Law implementing the first tranche of Australia’s transfer pricing reforms have now passed through all stages of Parliament and will commence operation following Royal Assent*.
The reforms ensure that Australia can make transfer pricing adjustments to the taxable income of residents, and non-residents with permanent establishments in Australia, in accordance with its tax treaties with other countries.
While the new law will clarify a long-standing area of uncertainty, the implementation of the amendments is not without some controversy due to their retrospective application and the expansion of the powers of the Australian Taxation Office (ATO).
Transfer pricing laws address arrangements under which profits are shifted out of Australia, most often through international transactions between resident and non-resident companies that are not on an arm’s length basis. Shifting profits out of Australia has the general effect of reducing amounts of income that would otherwise be brought to tax in Australia.
Australia's existing domestic transfer pricing laws are contained in Division 13 of the Income Tax Assessment Act 1936. The long-standing view of the Commissioner of Taxation was that Division 13 was supplemented by an independent taxing power to make transfer pricing adjustments under Australia’s tax treaties. The alternate view, held by many commentators, was that tax treaties operated only to allocate taxing power, and not to confer it. The issue has never been directly resolved by a Court.
The amendments introduce a new Subdivision 815-A into the Income Tax Assessment Act 1997 to ensure that the transfer pricing articles in Australia’s tax treaties can be applied independently of Division 13, and require that the “arm’s length” principle is interpreted consistently with OECD guidelines.
Subdivision 815-A empowers the Commissioner to make a determination to increase the taxable income or reduce the tax or capital losses of an Australian resident or a non-resident with a permanent establishment in Australia in circumstances where the taxpayer derives a “transfer pricing benefit”.
Whether a transfer pricing benefit arises is to be determined by reference to relevant OECD commentaries and guidelines on transfer pricing and the model tax convention. This will overcome doubts raised about the relevance of those materials in relation to Division 13 and is expected to allow the Commissioner to make greater use of indirect profit based methodologies in reviewing the pricing of transactions.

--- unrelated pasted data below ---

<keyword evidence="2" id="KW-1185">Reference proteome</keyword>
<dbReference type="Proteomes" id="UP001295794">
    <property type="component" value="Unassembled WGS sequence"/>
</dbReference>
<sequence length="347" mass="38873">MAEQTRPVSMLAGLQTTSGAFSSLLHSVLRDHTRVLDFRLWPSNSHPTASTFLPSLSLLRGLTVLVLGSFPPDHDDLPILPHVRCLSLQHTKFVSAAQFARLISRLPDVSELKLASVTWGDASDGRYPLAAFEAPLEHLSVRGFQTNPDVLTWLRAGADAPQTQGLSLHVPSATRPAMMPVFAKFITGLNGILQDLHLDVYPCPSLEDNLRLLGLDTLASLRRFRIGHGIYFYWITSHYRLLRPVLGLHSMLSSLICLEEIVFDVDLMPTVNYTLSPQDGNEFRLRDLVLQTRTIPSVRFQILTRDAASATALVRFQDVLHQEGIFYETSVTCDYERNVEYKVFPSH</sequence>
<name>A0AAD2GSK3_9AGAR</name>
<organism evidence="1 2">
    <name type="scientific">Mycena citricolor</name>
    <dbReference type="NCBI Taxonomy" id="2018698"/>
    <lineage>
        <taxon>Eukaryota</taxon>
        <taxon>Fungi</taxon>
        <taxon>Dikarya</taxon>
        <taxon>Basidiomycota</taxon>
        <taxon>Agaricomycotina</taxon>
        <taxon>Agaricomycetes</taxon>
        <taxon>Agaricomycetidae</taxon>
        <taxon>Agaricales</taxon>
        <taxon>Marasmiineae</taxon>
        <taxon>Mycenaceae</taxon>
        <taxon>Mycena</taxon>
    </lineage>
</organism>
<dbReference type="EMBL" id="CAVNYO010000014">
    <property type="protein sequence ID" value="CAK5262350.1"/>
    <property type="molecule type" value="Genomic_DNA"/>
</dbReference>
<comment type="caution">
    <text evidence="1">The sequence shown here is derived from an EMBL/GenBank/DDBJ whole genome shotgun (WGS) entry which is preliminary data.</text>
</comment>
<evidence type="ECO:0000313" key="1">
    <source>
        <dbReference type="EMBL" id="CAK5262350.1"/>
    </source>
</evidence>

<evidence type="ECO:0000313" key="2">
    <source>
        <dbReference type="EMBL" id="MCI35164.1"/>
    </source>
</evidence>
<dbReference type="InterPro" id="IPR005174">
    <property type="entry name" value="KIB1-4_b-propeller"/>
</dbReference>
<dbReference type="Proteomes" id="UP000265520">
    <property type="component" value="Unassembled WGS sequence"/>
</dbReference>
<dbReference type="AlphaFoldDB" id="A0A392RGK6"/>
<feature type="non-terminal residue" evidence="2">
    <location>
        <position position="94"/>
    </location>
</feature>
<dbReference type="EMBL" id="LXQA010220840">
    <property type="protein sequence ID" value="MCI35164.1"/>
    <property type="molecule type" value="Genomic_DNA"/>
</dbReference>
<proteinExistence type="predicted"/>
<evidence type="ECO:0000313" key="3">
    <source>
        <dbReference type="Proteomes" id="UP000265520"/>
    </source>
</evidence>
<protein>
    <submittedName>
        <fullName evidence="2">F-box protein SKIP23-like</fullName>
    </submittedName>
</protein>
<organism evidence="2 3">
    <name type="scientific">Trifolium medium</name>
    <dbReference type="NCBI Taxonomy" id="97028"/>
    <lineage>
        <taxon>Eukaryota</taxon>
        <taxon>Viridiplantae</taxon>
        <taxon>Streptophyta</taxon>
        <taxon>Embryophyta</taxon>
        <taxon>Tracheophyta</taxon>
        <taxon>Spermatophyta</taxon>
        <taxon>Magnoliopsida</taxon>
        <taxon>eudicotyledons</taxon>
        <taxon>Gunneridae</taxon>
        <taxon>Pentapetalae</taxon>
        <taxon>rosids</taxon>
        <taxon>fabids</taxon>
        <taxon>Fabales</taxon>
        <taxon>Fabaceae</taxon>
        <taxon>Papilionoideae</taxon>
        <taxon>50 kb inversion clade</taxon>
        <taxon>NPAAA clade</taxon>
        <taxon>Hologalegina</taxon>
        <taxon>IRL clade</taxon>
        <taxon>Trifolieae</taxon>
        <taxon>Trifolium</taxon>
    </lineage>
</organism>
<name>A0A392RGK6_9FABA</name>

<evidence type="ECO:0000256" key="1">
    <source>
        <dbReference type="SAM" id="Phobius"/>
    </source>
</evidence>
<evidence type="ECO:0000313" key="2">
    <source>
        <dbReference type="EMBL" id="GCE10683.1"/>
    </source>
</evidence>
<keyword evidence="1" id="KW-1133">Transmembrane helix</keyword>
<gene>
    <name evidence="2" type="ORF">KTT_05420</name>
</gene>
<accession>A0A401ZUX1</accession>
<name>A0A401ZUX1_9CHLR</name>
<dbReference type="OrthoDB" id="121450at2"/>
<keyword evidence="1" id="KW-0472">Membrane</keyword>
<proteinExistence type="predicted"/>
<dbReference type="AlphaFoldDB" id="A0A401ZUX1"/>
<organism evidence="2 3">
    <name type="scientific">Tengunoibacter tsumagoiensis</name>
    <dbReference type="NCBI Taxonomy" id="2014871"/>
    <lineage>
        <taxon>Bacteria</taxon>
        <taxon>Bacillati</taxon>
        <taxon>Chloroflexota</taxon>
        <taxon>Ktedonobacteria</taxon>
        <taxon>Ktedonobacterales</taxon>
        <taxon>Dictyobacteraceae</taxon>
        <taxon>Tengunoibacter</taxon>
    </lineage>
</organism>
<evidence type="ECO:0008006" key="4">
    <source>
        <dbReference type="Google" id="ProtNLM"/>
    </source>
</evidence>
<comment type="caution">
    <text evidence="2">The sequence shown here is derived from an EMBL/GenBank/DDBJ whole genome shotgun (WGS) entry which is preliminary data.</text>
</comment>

Importantly, the new subdivision will only apply to taxpayers and arrangements that would be subject to either the “associated enterprises” or “business profits” articles under a tax treaty at the time a transfer pricing benefit arose. Until the second tranche of the reforms is implemented, only Division 13 will apply to dealings involving entities not resident in a country with which Australia has a tax treaty.
Subdivision 815-A also seeks to clarify the interaction between the transfer pricing and thin capitalisation regimes. The rate of interest on debt deductions is to be determined under the transfer pricing rules, consistent with OECD guidance, but applied to the amount of the actual debt in place. The thin capitalisation rules may then further reduce the amount of debt deductions where the level of debt exceeds the maximum allowable debt ordinarily based on a 3:1 debt to equity ratio. This rule reflects the Commissioner’s administrative approach in Taxation Ruling TR 2010/7.
The principal, and most controversial, concern raised during the consultation stage was the retrospective application of Subdivision 815-A, which will apply to arrangements between related parties in treaty countries for all income years from 1 July 2004 onwards.
The explanatory memorandum argues retrospective application is justified on the basis that Subdivision 815-A merely clarifies the Parliament’s intentions under existing law. However, despite this, administrative penalties will only apply prior to 1 July 2012 to the extent that they would have been imposed under the existing rules.
The retrospective application of Subdivision 815-A has been strongly debated and is a significant issue for many taxpayers. To date, the ATO has not clearly indicated the extent to which it will examine those arrangements that have previously been subject to review or audit. However, with or without such confirmation, taxpayers are faced with a detailed re-examination of their international dealings to ensure compliance with OECD transfer pricing guidelines as far back as 2004.
The reforms also raise concerns as to the extent to which the Commissioner will seek to simply apply profit based transfer pricing methods at the expense of the transactional methods (favoured by the Courts), and do so based on its view of the appropriate commercial arrangements rather than those actually entered into by the parties.
The second tranche of the (prospective) transfer pricing reforms, which will also cover international dealings between Australia and non-treaty countries, is expected in September 2012.
*Royal Assent to the new regime was given on 8 September 2012.Text Version
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